Appellant's argument concerns the temporal duration of the traffic stop. Although the length of the detention may render a Terry stop unreasonable, there is no rigid bright-line time limitation. United States v. Sharpe, 470 U.S. 675, 685-86, 105 S.Ct. 1568, 84 L.Ed.2d 605 (1985). Instead, common sense and ordinary human experience must govern over rigid criteria. Id. at 685, 105 S.Ct. 1568. The reasonableness of the detention depends on whether the police diligently pursued a means of investigation that was likely to dispel or confirm their suspicions quickly, during which time it was necessary to detain the defendant. Id.; Balentine, 71 S.W.3d at 770-71. Appellant concludes that, because Officer Smith did not perform field sobriety tests alone and without the aid of a video camera while they waited for the arrival of Corporal Cost, Officer Smith did not diligently pursue a means of investigation likely to quickly dispel or confirm his suspicions.1 Given such conditions, appellant argues, a detention of even a five-minute duration is unreasonable and becomes an illegal arrest.
The State responds by pointing out that, while the brevity of the invasion of the individual's interests is an important factor, courts “have emphasized the need to consider the law enforcement purposes to be served by the stop as well as the time reasonably needed to effectuate those purposes.” Sharpe, 470 U.S. at 685, 105 S.Ct. 1568. Reasonable purposes include investigation, maintenance of the status quo, and officer safety, considering the totality of the circumstances. Rhodes v. State, 945 S.W.2d 115, 117 (Tex.Crim.App.1997); see also Josey, 981 S.W.2d at 841 (“Safety and security reasons may justify moving a suspect from one location to another during an investigatory stop.”). Here, Officer Smith gave the following purposes for the detention: to investigate and collect evidence of a possible DWI, to secure the scene, to comply with department procedure, and for officer safety. Corporal Cost brought a video camera, which enabled Officer Smith to gather objective evidence during the field sobriety tests.2 Waiting for five to fifteen minutes was reasonable because it was necessary to effectuate these law enforcement purposes.3 We conclude that the investigative detention in this case was reasonable and did not evolve into an illegal, warrantless arrest.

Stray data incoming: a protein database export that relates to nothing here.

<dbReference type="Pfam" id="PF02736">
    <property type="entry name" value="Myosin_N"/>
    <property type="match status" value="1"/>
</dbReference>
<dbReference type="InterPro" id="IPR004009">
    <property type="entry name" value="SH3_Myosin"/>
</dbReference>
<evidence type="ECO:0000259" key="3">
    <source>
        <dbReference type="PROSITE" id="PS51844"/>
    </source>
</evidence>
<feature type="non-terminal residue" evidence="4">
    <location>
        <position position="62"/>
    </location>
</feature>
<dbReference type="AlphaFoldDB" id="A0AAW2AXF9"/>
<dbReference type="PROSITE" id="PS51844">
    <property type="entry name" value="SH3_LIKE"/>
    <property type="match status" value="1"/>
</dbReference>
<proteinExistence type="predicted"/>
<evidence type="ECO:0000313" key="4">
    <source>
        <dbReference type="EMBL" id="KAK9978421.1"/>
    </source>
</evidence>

Appellant argues that it is always unreasonable for an officer who has the training and ability to collect evidence to detain a citizen while waiting for aid. Appellant emphasizes that Officer Smith was fully qualified to conduct field sobriety tests and contrasts this with Sharpe, which involved DEA Agent Cooke and a highway patrolman, Thrasher. Cooke and Thrasher apprehended Sharpe and Savage (who were traveling together in two vehicles) separately, because Savage initially refused to pull his truck over, though Sharpe had immediately complied. Sharpe, 470 U.S. at 678-79, 105 S.Ct. 1568. Savage's twenty-minute detention, including time spent waiting for officers to arrive on the two scenes, was not unreasonable because the officers pursued their investigation diligently and without illegitimate unnecessary delay. Id. at 687, 105 S.Ct. 1568. In a footnote, the court remarks that it was appropriate for Officer Thrasher to detain Savage pending Agent Cooke's arrival because Thrasher lacked Cooke's training and experience in narcotics investigation. Id. at 687 n. 5, 105 S.Ct. 1568. However, what the case holds is that a twenty-minute detention is not per se unreasonable where police diligently pursue an investigation, not that waiting for backup is only permissible when investigation would otherwise be utterly impossible. Id. at 687-88, 105 S.Ct. 1568. See Balentine, 71 S.W.3d at 771 (holding investigative detention of thirty to sixty minutes reasonable because questioning lasted no longer than necessary and officer employed no dilatory tactics); Josey, 981 S.W.2d at 841 (permitting ninety-minute detention involving taking vehicle and suspect to another locale for drug dog investigation because “the officers did not continue to hold appellant after all legitimate components of the investigative detention had been completed”); cf. United States v. Place, 462 U.S. 696, 709, 103 S.Ct. 2637, 77 L.Ed.2d 110 (1983) (holding ninety-minute delay in bringing drug dog to airport when officers had advance notice of time and place of suspect's arrival was not diligent pursuit of investigation).